Over the next few years, the nobles of Ambria had begun to plan new conquests beyond the original borders of this new realm, and Lasifor Nightpitch, the uncrowned king of Ambria’s treasure-hunters established the town of Thistle Hold. Since then, the walled settlement of Mayor Nightpitch has served as a safe haven for Ambrians exploring Davokar, a forest full of natural resources and rich remnants of long lost civilisations; also a forest full of rampant abominations, dark-minded creatures of otherworldly origins and a band of wardens most unwilling to welcome the damages done by human explorers.

I have to admit that the history section is one that was a refreshing change from the usual. The idea of being in a region in a state of reconstruction after a terrifying war is intriguing, and immediately answers the question as to why such a place would require adventurers… and more importantly, why Davokar would serve to be such a prized target of expeditions, despite the horrors that lay within.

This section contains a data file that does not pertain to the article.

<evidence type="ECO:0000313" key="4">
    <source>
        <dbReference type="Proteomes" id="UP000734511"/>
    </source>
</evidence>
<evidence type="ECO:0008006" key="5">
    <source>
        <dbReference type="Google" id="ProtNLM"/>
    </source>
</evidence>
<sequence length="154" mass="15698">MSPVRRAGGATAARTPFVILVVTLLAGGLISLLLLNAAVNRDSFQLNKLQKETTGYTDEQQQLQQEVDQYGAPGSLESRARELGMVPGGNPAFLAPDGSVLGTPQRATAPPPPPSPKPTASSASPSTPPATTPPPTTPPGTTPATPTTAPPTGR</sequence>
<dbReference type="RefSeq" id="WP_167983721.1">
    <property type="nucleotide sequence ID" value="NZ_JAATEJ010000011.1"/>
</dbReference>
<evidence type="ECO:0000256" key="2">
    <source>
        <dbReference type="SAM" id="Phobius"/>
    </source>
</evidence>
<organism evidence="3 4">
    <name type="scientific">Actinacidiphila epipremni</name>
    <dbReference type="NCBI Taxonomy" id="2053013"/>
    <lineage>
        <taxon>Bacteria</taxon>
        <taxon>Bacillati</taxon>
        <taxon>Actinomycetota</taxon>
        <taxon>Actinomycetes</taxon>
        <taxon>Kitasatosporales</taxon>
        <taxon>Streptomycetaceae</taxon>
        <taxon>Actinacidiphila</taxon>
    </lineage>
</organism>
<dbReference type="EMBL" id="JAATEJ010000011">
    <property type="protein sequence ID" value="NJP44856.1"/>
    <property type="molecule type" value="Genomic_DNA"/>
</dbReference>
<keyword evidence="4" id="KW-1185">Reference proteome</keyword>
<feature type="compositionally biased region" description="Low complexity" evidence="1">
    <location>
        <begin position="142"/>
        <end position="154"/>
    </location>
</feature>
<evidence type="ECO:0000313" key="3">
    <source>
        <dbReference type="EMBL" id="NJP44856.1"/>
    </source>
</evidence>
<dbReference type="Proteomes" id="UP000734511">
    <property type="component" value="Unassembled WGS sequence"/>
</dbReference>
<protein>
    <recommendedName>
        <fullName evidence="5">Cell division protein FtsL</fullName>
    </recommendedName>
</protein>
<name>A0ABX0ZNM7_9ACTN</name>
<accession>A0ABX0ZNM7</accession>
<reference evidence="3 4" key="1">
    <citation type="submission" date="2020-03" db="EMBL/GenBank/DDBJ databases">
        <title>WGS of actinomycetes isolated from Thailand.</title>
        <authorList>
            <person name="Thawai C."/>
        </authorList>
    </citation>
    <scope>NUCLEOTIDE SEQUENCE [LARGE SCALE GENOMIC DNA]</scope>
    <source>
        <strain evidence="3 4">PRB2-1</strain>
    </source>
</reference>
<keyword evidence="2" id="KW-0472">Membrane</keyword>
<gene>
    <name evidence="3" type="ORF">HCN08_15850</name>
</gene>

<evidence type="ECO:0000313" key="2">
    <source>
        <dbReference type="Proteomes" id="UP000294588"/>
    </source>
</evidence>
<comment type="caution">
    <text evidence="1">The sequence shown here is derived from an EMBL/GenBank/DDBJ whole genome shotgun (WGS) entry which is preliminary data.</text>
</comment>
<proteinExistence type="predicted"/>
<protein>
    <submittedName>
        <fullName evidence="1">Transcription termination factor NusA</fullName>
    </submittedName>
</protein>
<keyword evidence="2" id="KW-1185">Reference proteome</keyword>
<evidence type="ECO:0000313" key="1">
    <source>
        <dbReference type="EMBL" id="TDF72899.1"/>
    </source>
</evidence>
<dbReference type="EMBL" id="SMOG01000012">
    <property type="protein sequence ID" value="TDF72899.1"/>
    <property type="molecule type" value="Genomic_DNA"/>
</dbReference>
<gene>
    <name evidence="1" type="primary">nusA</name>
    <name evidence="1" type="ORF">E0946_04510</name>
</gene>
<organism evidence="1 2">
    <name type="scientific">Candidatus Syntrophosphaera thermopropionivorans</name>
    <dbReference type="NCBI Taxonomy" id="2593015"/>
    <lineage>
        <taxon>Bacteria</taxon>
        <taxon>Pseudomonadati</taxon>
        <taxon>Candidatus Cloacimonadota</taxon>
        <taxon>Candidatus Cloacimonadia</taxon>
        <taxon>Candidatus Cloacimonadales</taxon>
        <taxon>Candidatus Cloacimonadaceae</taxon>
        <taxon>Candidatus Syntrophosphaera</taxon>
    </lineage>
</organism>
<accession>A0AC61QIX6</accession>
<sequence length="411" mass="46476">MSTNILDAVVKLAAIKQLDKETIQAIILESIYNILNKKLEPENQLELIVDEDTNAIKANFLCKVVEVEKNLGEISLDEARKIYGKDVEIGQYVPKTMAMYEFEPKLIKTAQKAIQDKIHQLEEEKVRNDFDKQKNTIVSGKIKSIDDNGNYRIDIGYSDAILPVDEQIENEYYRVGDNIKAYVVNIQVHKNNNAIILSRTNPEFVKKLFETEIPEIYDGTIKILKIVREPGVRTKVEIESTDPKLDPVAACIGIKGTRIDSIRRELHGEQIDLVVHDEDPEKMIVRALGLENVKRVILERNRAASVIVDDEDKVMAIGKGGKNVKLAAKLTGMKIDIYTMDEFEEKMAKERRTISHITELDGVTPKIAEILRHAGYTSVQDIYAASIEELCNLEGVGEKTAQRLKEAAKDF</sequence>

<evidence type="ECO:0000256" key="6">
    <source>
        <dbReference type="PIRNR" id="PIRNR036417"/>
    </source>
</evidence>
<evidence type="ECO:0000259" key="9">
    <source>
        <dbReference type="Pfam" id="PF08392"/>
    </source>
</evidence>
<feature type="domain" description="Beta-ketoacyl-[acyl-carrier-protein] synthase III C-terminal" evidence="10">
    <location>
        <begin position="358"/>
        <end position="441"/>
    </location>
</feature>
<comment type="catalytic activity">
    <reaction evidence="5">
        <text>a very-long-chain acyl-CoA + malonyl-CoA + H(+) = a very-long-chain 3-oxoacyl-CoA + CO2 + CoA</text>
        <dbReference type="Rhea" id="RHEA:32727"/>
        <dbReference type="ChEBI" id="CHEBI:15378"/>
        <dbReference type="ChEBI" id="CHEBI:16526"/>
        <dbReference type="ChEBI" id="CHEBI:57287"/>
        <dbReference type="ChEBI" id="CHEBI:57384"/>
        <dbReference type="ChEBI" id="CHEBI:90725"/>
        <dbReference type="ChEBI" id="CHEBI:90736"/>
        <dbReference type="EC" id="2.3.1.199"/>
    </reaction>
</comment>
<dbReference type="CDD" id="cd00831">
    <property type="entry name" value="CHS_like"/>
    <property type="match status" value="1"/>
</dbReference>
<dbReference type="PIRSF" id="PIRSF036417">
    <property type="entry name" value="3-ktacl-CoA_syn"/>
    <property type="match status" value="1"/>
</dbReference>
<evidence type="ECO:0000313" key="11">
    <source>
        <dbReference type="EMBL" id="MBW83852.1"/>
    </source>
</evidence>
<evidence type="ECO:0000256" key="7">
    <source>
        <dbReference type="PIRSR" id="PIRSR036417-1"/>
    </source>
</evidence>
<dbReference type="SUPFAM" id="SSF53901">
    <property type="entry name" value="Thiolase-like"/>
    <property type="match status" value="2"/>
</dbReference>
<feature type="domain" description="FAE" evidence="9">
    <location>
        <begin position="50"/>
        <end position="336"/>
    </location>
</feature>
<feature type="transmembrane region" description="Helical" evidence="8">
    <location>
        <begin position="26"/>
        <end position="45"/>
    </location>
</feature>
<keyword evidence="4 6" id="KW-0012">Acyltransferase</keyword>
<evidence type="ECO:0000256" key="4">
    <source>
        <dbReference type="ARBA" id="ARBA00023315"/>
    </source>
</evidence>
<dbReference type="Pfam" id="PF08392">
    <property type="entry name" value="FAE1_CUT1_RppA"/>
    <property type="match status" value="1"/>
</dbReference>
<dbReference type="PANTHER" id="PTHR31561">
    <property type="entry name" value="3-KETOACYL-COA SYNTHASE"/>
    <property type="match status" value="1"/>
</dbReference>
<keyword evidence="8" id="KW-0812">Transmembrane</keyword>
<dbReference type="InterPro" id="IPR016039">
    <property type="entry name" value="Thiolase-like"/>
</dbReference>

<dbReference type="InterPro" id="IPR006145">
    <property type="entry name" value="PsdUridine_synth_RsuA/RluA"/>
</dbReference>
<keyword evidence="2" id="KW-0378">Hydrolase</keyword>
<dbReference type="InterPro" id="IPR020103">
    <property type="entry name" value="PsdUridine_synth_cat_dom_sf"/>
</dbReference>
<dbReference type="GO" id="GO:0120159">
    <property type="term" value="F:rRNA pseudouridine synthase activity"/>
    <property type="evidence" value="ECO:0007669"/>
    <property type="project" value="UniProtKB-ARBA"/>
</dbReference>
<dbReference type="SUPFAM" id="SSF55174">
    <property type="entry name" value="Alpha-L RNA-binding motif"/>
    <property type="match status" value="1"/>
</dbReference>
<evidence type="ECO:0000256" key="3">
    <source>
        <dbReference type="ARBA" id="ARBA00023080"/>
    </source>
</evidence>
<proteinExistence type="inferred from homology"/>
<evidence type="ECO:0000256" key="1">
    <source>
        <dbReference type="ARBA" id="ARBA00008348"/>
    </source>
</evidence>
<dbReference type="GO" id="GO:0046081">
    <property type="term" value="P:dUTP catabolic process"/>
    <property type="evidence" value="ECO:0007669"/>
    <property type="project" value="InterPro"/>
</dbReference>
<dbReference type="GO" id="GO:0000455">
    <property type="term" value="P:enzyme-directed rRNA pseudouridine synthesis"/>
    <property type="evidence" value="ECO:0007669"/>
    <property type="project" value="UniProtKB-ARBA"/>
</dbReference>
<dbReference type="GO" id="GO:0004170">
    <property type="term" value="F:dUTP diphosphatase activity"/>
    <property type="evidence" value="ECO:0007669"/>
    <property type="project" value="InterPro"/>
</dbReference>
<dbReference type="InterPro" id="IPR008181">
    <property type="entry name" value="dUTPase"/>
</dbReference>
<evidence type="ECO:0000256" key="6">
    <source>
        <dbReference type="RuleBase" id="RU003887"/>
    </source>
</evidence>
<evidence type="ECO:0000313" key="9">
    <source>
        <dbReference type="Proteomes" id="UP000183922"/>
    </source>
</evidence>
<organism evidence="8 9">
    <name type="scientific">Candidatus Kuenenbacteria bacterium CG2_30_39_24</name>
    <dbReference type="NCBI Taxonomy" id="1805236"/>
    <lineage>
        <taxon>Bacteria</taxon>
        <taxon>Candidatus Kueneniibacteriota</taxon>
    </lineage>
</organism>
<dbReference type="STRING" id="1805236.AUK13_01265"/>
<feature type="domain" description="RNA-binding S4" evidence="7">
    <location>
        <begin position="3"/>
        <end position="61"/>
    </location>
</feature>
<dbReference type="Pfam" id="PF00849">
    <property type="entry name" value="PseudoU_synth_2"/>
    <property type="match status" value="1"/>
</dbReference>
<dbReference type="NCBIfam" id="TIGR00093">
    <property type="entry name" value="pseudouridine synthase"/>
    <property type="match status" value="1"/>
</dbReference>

Next up, we’ll continue with the setting section with a look at the Factions of Symbaroum.

For those interested in checking it out and following along, you can purchase Symbaroum on PDF over at DriveThruRPG for only $18.99

Also, Team Järnringen is holding a Kickstarter campaign for Symbaroum Karvosti: The Witch Hammer, their latest book for Symbaroum. Go check it out!


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I’ve been on quite the European RPG binge lately, enjoying titles like Mutant: Year Zero, Degenesis: Rebirth, and now Symbaroum.

Symbaroum is a dark fantasy RPG from Team Jarnringen that has been translated into English. Set in a grim dark fantasy realm of Ambria and the forest of Davokar, the game presents a region ripe for adventuring and exploration.